I want to share an unusual experience.
I lost my wedding ring about five years ago. I placed it on the tray next to the bed on the top of my nightstand. In the morning it was gone. Over the next several weeks, I tore the room apart looking for it. I even talked my husband to going under the house and removing the heater vent to look for it. Nothing. I kept hoping it would show up.
My husband was convinced it had been vacuumed up, and I was simply baffled. It filled me with sadness to lose that symbol of our special day 37 years ago.
Recently, we discussed reporting it lost to our house insurance, yet the call was never made.
Wearing my grandmother’s wedding ring now, we took a Harley ride last weekend. It was a perfect day, thanks to the lack of winter weather. It was to be a quick ride with a stop at the river. A usual place to do this was the old 49 bridge. But that day the parking lot was packed, and there were too many people milling around. I suggested we stop right past the new bridge and walk to look at the river.
The river was low. The granite rocks overpowered what should have been a fast-flowing roar underneath us. Today it was as silent as a lake. In the clear water was the reflection of the old bridge deemed unsafe to hold the weight of vehicles.
It was a beautiful view, and I took many shots of it. With the rounded bridge reflection, it reminded me of a circle or opening into nature’s beauty. I wrote a poem about that experience for a challenge. It was a magical moment that I wouldn’t have experienced if it not for the pandemic, drought, and all the people wandering about. I received a new perspective on something I was so familiar with.
We road home through the cooling winds, yet my heart was warm. Somehow, in that brief time over the Yuba River, my heavy burdens dissipated. Like my poem about the fairy singing and magic, I felt like my soul had been cleansed.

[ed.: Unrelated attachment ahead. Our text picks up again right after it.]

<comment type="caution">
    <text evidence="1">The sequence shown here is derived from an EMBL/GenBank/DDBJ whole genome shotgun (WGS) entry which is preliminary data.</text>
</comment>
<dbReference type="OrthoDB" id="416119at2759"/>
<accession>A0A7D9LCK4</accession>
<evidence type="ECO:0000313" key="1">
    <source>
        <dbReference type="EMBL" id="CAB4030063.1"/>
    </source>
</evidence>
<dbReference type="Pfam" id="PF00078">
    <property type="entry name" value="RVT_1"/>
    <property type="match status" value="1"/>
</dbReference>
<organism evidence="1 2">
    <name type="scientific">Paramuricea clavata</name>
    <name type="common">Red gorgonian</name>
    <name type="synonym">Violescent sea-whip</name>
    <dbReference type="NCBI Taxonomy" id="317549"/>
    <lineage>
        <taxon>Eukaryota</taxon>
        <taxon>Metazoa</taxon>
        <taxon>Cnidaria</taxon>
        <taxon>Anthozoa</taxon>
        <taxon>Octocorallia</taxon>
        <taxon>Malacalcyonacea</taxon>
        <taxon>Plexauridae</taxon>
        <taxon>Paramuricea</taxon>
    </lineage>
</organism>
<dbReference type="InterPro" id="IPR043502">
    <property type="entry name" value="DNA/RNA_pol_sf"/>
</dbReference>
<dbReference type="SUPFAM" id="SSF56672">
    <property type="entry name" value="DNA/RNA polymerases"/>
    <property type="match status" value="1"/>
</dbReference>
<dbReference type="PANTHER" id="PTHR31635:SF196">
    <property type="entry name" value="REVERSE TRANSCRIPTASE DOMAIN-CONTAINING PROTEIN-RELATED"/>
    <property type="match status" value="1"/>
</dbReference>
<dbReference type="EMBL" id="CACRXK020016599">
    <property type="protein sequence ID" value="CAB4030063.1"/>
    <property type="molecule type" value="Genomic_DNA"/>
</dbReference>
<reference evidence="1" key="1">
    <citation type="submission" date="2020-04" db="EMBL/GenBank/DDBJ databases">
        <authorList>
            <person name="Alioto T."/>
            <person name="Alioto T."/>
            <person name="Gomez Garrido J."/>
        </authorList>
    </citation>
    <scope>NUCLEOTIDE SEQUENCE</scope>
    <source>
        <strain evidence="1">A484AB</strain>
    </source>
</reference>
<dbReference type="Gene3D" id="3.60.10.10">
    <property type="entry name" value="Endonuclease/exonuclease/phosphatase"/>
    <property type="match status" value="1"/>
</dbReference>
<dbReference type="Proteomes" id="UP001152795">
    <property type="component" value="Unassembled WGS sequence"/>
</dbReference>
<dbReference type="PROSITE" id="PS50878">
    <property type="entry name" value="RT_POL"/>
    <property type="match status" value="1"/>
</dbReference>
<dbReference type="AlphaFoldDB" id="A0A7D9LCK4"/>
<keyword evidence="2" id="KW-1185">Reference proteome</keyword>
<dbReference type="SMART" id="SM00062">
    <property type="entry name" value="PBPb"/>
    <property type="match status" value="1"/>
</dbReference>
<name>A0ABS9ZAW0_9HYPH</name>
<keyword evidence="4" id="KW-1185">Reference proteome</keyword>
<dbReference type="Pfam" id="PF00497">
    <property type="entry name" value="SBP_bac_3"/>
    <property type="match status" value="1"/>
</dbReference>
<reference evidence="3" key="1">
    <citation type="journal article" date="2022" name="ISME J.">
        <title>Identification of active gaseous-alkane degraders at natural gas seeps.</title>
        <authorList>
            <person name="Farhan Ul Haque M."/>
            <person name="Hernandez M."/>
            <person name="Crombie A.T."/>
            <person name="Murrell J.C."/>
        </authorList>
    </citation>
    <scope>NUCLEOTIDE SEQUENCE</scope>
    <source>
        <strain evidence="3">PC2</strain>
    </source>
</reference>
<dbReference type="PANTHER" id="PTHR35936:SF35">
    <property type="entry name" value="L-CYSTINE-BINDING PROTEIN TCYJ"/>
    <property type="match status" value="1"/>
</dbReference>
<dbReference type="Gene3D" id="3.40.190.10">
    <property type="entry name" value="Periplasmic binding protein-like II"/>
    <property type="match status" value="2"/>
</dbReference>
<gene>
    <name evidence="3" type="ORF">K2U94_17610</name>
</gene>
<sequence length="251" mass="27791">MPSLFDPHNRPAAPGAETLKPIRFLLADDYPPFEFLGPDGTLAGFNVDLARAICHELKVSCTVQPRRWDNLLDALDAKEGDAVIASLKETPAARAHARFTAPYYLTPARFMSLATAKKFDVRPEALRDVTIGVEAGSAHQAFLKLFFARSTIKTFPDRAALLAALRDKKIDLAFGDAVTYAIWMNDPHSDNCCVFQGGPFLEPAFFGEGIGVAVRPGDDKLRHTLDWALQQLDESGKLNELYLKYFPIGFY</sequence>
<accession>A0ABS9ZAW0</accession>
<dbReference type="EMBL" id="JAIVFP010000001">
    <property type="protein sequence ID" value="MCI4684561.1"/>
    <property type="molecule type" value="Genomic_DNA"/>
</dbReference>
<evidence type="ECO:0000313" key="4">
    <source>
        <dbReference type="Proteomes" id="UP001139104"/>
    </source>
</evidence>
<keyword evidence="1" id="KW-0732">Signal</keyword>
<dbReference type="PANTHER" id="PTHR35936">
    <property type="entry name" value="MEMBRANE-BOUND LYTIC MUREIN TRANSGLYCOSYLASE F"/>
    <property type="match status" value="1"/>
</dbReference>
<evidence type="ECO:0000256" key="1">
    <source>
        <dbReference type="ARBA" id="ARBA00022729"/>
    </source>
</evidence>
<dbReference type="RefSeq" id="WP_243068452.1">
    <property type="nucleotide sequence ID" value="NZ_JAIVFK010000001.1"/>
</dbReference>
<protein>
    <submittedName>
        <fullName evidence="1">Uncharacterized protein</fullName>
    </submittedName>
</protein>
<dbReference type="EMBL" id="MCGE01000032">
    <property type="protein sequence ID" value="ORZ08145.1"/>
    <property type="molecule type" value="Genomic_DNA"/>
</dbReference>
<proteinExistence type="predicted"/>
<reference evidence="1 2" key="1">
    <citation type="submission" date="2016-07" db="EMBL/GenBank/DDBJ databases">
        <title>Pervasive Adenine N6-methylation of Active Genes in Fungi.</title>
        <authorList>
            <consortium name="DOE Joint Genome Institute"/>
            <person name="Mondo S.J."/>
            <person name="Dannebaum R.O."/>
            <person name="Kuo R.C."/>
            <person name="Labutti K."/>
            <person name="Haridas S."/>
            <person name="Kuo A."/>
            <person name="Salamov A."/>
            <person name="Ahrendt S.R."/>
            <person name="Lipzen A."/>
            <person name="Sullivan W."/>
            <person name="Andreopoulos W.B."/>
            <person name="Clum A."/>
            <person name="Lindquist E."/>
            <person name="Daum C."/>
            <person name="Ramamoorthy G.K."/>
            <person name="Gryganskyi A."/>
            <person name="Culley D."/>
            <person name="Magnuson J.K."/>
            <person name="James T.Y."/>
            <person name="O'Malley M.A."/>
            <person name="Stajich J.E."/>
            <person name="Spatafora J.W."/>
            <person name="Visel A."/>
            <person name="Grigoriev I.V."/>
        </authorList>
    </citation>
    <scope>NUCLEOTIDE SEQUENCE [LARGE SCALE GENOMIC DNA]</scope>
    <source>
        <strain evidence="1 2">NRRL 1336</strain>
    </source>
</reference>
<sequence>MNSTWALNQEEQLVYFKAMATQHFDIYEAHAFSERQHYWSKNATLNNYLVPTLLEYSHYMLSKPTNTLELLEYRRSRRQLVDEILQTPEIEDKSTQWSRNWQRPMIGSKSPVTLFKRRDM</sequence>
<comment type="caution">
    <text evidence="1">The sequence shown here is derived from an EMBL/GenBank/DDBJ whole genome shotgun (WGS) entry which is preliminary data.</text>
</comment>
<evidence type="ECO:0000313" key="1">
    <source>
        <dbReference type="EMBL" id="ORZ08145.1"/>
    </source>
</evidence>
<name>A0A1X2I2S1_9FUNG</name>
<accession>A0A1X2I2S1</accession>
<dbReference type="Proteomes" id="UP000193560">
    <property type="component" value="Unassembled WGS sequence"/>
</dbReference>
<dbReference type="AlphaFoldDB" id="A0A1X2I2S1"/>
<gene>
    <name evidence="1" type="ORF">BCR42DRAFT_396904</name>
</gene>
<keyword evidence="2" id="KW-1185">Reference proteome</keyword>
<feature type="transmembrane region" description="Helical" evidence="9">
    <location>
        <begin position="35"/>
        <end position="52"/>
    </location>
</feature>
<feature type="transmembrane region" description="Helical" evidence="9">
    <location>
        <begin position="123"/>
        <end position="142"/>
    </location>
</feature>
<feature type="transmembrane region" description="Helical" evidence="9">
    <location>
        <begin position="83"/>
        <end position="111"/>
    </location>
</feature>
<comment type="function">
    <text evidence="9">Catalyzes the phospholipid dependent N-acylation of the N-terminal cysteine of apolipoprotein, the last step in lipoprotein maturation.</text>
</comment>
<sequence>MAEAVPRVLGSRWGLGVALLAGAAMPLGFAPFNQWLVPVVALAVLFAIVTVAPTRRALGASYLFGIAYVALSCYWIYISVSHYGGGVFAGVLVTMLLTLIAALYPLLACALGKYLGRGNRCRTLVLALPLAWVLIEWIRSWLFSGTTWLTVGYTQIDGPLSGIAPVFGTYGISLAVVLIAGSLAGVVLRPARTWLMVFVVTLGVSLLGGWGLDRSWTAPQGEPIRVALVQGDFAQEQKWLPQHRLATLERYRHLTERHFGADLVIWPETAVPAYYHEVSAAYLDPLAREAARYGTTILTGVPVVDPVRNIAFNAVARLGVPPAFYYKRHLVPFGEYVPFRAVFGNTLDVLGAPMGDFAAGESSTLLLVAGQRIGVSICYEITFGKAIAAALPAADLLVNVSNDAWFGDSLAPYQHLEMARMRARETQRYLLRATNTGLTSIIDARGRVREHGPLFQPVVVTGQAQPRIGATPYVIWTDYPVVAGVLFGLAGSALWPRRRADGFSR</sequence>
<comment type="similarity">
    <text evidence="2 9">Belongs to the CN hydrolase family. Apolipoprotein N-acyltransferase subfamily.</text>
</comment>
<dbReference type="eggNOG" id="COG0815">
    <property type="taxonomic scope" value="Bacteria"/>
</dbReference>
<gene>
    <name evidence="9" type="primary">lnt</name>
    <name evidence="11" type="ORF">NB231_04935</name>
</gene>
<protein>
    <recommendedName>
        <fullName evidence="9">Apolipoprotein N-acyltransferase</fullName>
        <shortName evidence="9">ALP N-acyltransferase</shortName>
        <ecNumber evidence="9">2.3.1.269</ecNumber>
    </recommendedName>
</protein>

How does losing my wedding ring and making a stop at the river connect?
Two days after the river stop, I was getting ready to go on a walk on the Magical Trail. The warmer weather turned over to a more normal chill, so I went into my hat and glove drawer. I couldn’t find my usual knitted gloves, so I chose the fancy leather ones that I save for when I leave the house. When I slipped them on, a finger ran into something.
Puzzled, I pulled my hand back out, expecting to find a small child’s toy in there. It wasn’t, though. It was my ring. Yes, after five years, there it was! I put it on and felt a rush of loving energy rush through me. I couldn’t wait to share this find with my husband.
So you know, it hasn’t been five years since I’ve worn these gloves. When walking the dog, I dislike wearing them since they can’t be washed. It was an unusual choice for me because in the past I’d go gloveless instead of wearing them for that walk.
Whether I ran into some magic that day at the river that brought my ring back to me is something I can’t prove. But I felt a shift or change standing over the river that day, and then my ring came back to me. Coincidence? You decide.
My take away from that day is we can never give up hope. Do I find everything I’ve lost? No. I realized it isn’t lost; it just isn’t in our possession. Sometimes, when it is time, something that wasn’t in my possession returns as my wedding ring did.
This is how it is with writing that won’t flow. The story isn’t ready to come to you—yet. The magic in life holds it for you until then.
Mystical beauty will find you when you least expect it, as long as you are open to it. In the quiet, you will hear its message and find what’s always been there, just unseen.
Note: Winter has finally arrived with some snow! We are expecting a series of storms, fingers crossed, so if I disappear for a day or two it might be due to a down phone line or Wi-Fi. If possible, and safe, I’ll drive down the hill and check-in.
Embrace your inner child by listening to the fairy’s song! D. L. Finn